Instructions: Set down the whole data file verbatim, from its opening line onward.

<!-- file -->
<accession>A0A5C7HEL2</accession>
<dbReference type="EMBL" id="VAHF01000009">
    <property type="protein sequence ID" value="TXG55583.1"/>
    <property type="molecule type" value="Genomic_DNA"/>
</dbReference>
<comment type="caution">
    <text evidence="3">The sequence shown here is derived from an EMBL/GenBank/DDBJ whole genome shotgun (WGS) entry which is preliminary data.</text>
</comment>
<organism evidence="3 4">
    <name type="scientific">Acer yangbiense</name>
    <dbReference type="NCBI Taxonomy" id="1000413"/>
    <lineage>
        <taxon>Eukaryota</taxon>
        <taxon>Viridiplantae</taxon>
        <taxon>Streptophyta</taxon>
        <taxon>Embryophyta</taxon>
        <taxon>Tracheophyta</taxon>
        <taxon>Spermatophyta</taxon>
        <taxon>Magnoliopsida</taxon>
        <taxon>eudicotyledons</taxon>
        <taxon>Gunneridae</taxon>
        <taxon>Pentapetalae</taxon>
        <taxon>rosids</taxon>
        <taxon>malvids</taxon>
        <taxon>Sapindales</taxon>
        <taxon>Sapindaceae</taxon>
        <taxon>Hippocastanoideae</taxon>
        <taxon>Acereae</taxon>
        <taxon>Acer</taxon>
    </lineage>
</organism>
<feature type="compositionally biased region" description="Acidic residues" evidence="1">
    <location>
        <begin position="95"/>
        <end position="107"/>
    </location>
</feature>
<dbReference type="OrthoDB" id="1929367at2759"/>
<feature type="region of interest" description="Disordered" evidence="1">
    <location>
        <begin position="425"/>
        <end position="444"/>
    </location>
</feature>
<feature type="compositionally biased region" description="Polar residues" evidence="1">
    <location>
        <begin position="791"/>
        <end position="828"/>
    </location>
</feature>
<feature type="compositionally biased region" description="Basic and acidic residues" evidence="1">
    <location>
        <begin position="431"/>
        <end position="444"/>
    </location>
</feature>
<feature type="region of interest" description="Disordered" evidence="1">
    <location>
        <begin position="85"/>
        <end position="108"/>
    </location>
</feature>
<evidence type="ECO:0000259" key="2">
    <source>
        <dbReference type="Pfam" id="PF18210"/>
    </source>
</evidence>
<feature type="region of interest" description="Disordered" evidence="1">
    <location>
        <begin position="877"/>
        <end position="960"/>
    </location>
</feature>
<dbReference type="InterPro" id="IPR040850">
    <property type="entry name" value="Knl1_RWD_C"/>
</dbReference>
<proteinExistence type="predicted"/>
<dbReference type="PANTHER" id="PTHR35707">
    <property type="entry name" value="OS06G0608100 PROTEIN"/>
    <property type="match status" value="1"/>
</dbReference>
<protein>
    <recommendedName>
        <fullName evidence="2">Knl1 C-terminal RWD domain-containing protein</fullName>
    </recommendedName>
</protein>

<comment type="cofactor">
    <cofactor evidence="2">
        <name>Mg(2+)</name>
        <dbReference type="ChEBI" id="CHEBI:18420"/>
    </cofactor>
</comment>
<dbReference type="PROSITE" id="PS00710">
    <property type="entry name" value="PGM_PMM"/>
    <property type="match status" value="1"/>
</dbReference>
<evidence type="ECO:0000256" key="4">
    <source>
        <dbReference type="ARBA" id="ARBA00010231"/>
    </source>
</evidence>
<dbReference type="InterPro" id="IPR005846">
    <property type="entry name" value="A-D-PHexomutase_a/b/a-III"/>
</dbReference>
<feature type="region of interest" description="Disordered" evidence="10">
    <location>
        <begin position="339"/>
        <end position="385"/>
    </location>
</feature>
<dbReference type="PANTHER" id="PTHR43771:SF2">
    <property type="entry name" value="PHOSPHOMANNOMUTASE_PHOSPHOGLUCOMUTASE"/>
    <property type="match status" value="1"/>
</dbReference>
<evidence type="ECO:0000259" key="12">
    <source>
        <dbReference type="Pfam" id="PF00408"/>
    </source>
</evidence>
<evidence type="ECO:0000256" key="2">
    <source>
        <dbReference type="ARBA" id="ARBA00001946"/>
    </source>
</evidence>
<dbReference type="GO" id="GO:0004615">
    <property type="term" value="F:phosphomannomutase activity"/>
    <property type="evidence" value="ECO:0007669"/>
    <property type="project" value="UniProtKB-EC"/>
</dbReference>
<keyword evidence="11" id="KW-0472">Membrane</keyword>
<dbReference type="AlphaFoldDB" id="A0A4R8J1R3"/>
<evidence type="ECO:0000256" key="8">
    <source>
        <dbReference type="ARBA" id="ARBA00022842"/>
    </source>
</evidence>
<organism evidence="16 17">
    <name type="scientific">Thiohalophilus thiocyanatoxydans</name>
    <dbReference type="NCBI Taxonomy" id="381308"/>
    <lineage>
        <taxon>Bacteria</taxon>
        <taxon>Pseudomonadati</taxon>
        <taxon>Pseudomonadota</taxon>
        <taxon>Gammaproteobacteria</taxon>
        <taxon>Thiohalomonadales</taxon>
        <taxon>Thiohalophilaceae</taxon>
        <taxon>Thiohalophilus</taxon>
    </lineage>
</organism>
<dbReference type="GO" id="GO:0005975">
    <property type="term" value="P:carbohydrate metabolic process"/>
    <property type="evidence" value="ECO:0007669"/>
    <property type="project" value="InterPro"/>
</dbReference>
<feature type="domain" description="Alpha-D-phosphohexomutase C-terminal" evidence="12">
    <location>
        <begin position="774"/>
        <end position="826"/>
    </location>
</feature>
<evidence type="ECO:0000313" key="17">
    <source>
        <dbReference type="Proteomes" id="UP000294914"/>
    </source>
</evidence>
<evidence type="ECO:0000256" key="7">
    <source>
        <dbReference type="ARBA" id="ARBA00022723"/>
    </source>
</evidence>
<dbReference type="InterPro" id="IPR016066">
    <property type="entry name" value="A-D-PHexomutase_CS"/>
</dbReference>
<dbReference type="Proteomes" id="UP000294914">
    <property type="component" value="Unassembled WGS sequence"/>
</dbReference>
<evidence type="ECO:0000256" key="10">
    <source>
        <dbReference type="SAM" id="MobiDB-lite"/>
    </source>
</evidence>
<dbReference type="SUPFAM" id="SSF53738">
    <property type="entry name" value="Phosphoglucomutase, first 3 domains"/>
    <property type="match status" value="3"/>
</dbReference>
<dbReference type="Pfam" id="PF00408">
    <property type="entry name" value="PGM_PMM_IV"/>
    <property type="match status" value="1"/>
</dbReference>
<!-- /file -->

<accession>A0A5C7HEL2</accession>
<dbReference type="EMBL" id="VAHF01000009">
    <property type="protein sequence ID" value="TXG55583.1"/>
    <property type="molecule type" value="Genomic_DNA"/>
</dbReference>
<comment type="caution">
    <text evidence="3">The sequence shown here is derived from an EMBL/GenBank/DDBJ whole genome shotgun (WGS) entry which is preliminary data.</text>
</comment>
<organism evidence="3 4">
    <name type="scientific">Acer yangbiense</name>
    <dbReference type="NCBI Taxonomy" id="1000413"/>
    <lineage>
        <taxon>Eukaryota</taxon>
        <taxon>Viridiplantae</taxon>
        <taxon>Streptophyta</taxon>
        <taxon>Embryophyta</taxon>
        <taxon>Tracheophyta</taxon>
        <taxon>Spermatophyta</taxon>
        <taxon>Magnoliopsida</taxon>
        <taxon>eudicotyledons</taxon>
        <taxon>Gunneridae</taxon>
        <taxon>Pentapetalae</taxon>
        <taxon>rosids</taxon>
        <taxon>malvids</taxon>
        <taxon>Sapindales</taxon>
        <taxon>Sapindaceae</taxon>
        <taxon>Hippocastanoideae</taxon>
        <taxon>Acereae</taxon>
        <taxon>Acer</taxon>
    </lineage>
</organism>
<feature type="compositionally biased region" description="Acidic residues" evidence="1">
    <location>
        <begin position="95"/>
        <end position="107"/>
    </location>
</feature>
<dbReference type="OrthoDB" id="1929367at2759"/>
<feature type="region of interest" description="Disordered" evidence="1">
    <location>
        <begin position="425"/>
        <end position="444"/>
    </location>
</feature>
<feature type="compositionally biased region" description="Polar residues" evidence="1">
    <location>
        <begin position="791"/>
        <end position="828"/>
    </location>
</feature>
<feature type="compositionally biased region" description="Basic and acidic residues" evidence="1">
    <location>
        <begin position="431"/>
        <end position="444"/>
    </location>
</feature>
<feature type="region of interest" description="Disordered" evidence="1">
    <location>
        <begin position="85"/>
        <end position="108"/>
    </location>
</feature>
<evidence type="ECO:0000259" key="2">
    <source>
        <dbReference type="Pfam" id="PF18210"/>
    </source>
</evidence>
<feature type="region of interest" description="Disordered" evidence="1">
    <location>
        <begin position="877"/>
        <end position="960"/>
    </location>
</feature>
<dbReference type="InterPro" id="IPR040850">
    <property type="entry name" value="Knl1_RWD_C"/>
</dbReference>
<proteinExistence type="predicted"/>
<dbReference type="PANTHER" id="PTHR35707">
    <property type="entry name" value="OS06G0608100 PROTEIN"/>
    <property type="match status" value="1"/>
</dbReference>
<protein>
    <recommendedName>
        <fullName evidence="2">Knl1 C-terminal RWD domain-containing protein</fullName>
    </recommendedName>
</protein>

<comment type="cofactor">
    <cofactor evidence="2">
        <name>Mg(2+)</name>
        <dbReference type="ChEBI" id="CHEBI:18420"/>
    </cofactor>
</comment>
<dbReference type="PROSITE" id="PS00710">
    <property type="entry name" value="PGM_PMM"/>
    <property type="match status" value="1"/>
</dbReference>
<evidence type="ECO:0000256" key="4">
    <source>
        <dbReference type="ARBA" id="ARBA00010231"/>
    </source>
</evidence>
<dbReference type="InterPro" id="IPR005846">
    <property type="entry name" value="A-D-PHexomutase_a/b/a-III"/>
</dbReference>
<feature type="region of interest" description="Disordered" evidence="10">
    <location>
        <begin position="339"/>
        <end position="385"/>
    </location>
</feature>
<dbReference type="PANTHER" id="PTHR43771:SF2">
    <property type="entry name" value="PHOSPHOMANNOMUTASE_PHOSPHOGLUCOMUTASE"/>
    <property type="match status" value="1"/>
</dbReference>
<evidence type="ECO:0000259" key="12">
    <source>
        <dbReference type="Pfam" id="PF00408"/>
    </source>
</evidence>
<evidence type="ECO:0000256" key="2">
    <source>
        <dbReference type="ARBA" id="ARBA00001946"/>
    </source>
</evidence>
<dbReference type="GO" id="GO:0004615">
    <property type="term" value="F:phosphomannomutase activity"/>
    <property type="evidence" value="ECO:0007669"/>
    <property type="project" value="UniProtKB-EC"/>
</dbReference>
<keyword evidence="11" id="KW-0472">Membrane</keyword>
<dbReference type="AlphaFoldDB" id="A0A4R8J1R3"/>
<evidence type="ECO:0000256" key="8">
    <source>
        <dbReference type="ARBA" id="ARBA00022842"/>
    </source>
</evidence>
<organism evidence="16 17">
    <name type="scientific">Thiohalophilus thiocyanatoxydans</name>
    <dbReference type="NCBI Taxonomy" id="381308"/>
    <lineage>
        <taxon>Bacteria</taxon>
        <taxon>Pseudomonadati</taxon>
        <taxon>Pseudomonadota</taxon>
        <taxon>Gammaproteobacteria</taxon>
        <taxon>Thiohalomonadales</taxon>
        <taxon>Thiohalophilaceae</taxon>
        <taxon>Thiohalophilus</taxon>
    </lineage>
</organism>
<dbReference type="GO" id="GO:0005975">
    <property type="term" value="P:carbohydrate metabolic process"/>
    <property type="evidence" value="ECO:0007669"/>
    <property type="project" value="InterPro"/>
</dbReference>
<feature type="domain" description="Alpha-D-phosphohexomutase C-terminal" evidence="12">
    <location>
        <begin position="774"/>
        <end position="826"/>
    </location>
</feature>
<evidence type="ECO:0000313" key="17">
    <source>
        <dbReference type="Proteomes" id="UP000294914"/>
    </source>
</evidence>
<evidence type="ECO:0000256" key="7">
    <source>
        <dbReference type="ARBA" id="ARBA00022723"/>
    </source>
</evidence>
<dbReference type="InterPro" id="IPR016066">
    <property type="entry name" value="A-D-PHexomutase_CS"/>
</dbReference>
<dbReference type="Proteomes" id="UP000294914">
    <property type="component" value="Unassembled WGS sequence"/>
</dbReference>
<evidence type="ECO:0000256" key="10">
    <source>
        <dbReference type="SAM" id="MobiDB-lite"/>
    </source>
</evidence>
<dbReference type="SUPFAM" id="SSF53738">
    <property type="entry name" value="Phosphoglucomutase, first 3 domains"/>
    <property type="match status" value="3"/>
</dbReference>
<dbReference type="Pfam" id="PF00408">
    <property type="entry name" value="PGM_PMM_IV"/>
    <property type="match status" value="1"/>
</dbReference>